COUNCIL lawyers wrote to a whistleblower telling him to “walk away” from his 17-year fight for justice or risk facing a hefty legal bill.
John Travers is understood to have received the letter this month warning he will be pursued for expenses if he persists with his case.
The community education worker is locked in a dispute for compensation from city chiefs after he was bullied for going public with concerns £400,000 of public money was misspent.
Councillor for Southside/Newington and former Tory group leader Cameron Rose slammed the threatening tone of the letter.
“If this is indeed the case then I’m appalled that the council would treat an employee in this way bearing in mind the background over many years,” said Cllr Rose.
“Whether this is normal legal procedure or not, it’s not the way the council should be treating its employees.”
Mr Travers and others close to him were the victims of a ten-year campaign of intimidation after he made the claims.
This included tampering with personnel records, hate mail, a barrage of “weaponised” pornography being sent to Mr Travers and his associates and anonymous online abuse.
Mr Travers’ allegations related to Edinburgh Lifelong Learning Partnership (ELLP) and work carried out on City Connect, its IT and social inclusion project.
In late 2002, he sent a series of anonymous e-mails around the council, including to then city leader Donald Anderson, alleging mismanagement in ELLP and City Connect.
Raising the allegations led to a disciplinary hearing against Mr Travers, but he later won £5,000 compensation after an employment tribunal ruled that the council had failed in its duty to protect him.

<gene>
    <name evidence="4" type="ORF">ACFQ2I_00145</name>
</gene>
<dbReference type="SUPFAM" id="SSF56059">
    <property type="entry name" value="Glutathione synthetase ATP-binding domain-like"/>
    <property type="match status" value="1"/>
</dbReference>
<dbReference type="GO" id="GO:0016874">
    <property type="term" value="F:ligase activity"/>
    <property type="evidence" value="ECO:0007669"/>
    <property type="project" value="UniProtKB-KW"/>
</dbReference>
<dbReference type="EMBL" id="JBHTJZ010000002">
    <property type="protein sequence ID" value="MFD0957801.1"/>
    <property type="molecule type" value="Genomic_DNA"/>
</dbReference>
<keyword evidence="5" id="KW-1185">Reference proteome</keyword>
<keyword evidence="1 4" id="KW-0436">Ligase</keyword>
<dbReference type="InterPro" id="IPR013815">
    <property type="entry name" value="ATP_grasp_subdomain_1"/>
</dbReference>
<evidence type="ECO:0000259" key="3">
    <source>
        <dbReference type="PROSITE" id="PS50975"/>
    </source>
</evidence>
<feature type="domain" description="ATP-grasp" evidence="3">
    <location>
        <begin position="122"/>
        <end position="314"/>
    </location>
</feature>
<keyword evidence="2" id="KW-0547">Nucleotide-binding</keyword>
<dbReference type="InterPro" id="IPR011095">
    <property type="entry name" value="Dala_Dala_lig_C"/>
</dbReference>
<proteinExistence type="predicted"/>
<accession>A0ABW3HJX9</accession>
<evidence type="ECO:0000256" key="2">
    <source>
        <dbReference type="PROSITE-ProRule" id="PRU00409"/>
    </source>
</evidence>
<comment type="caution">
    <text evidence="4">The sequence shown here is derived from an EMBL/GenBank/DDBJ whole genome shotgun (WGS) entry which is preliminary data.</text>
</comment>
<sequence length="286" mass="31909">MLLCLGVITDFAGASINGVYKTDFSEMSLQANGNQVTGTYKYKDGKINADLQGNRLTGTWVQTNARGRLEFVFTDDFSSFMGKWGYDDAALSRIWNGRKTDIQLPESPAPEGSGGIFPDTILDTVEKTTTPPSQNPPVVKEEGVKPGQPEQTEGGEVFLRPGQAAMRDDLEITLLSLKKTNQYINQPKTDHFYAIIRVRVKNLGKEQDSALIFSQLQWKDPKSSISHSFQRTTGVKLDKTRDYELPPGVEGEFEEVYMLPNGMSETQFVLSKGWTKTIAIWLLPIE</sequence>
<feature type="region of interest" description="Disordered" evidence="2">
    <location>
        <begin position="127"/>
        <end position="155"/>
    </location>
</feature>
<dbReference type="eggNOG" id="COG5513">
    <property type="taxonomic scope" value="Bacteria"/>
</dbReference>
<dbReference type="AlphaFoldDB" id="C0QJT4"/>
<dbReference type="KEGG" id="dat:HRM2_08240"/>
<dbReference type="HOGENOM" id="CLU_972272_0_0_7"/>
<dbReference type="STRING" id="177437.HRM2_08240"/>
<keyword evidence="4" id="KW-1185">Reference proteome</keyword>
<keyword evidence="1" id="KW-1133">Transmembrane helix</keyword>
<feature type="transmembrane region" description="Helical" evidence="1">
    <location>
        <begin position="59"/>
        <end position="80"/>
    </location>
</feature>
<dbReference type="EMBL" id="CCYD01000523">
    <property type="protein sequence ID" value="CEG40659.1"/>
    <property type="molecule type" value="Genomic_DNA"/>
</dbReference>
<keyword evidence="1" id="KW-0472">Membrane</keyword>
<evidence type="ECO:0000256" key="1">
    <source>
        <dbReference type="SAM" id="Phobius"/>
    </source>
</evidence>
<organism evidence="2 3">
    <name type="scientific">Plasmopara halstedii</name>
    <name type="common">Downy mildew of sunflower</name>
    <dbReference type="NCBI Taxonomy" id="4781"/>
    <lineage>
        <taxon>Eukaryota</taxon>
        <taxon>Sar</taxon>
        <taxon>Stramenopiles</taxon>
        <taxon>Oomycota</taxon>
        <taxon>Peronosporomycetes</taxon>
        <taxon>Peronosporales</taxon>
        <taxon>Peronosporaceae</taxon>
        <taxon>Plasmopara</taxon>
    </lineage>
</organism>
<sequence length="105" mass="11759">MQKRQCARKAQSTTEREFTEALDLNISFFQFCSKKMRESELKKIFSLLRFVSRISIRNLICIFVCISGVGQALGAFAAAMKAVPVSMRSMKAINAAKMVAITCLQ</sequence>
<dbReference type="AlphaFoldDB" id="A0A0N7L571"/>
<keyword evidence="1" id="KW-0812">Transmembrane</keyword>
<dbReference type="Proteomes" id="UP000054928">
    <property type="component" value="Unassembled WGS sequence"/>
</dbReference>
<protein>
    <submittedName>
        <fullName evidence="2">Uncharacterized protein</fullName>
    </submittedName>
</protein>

It said there had been “sufficient straws in the wind” to lead Mr Travers to believe “that all was not as it should be”.
The ELLP case has also been linked to a botched building project at Cameron House Community Centre.
The Prestonfield hub became mired in allegations of doctored emails, missing documents and the wasting of more than £146,000 of public money.
City chiefs drafted in a team of specialist investigators from accountancy giant PWC to examine the claims in 2016.
Their report vindicated the actions taken by Mr Travers and is understood to have concluded both he and his associates were harassed – but was unable to establish those responsible.
It also tracked vile hardcore pornographic images back to a council via an IP address but no individual has ever been identified as responsible.
As a result of their findings, the city council’s chief executive issued a full apology to Mr Travers for the “completely unacceptable” way he was treated.
Police were also called in and a spokesman confirmed this week that “inquiries are still ongoing.”
While the PWC investigators did not find evidence of fraud, they also did not rule it out.
And yet the PWC report has never been made public in full - prompting lawyers acting on behalf of Mr Travers to issue a writ on the council.
The Evening News told in December how Mr Travers is taking city chiefs to court to force them to release the hushed-up report into fraud allegations and dirty tricks.
A City of Edinburgh Council spokesperson said: “The Council does not comment on ongoing legal proceedings.”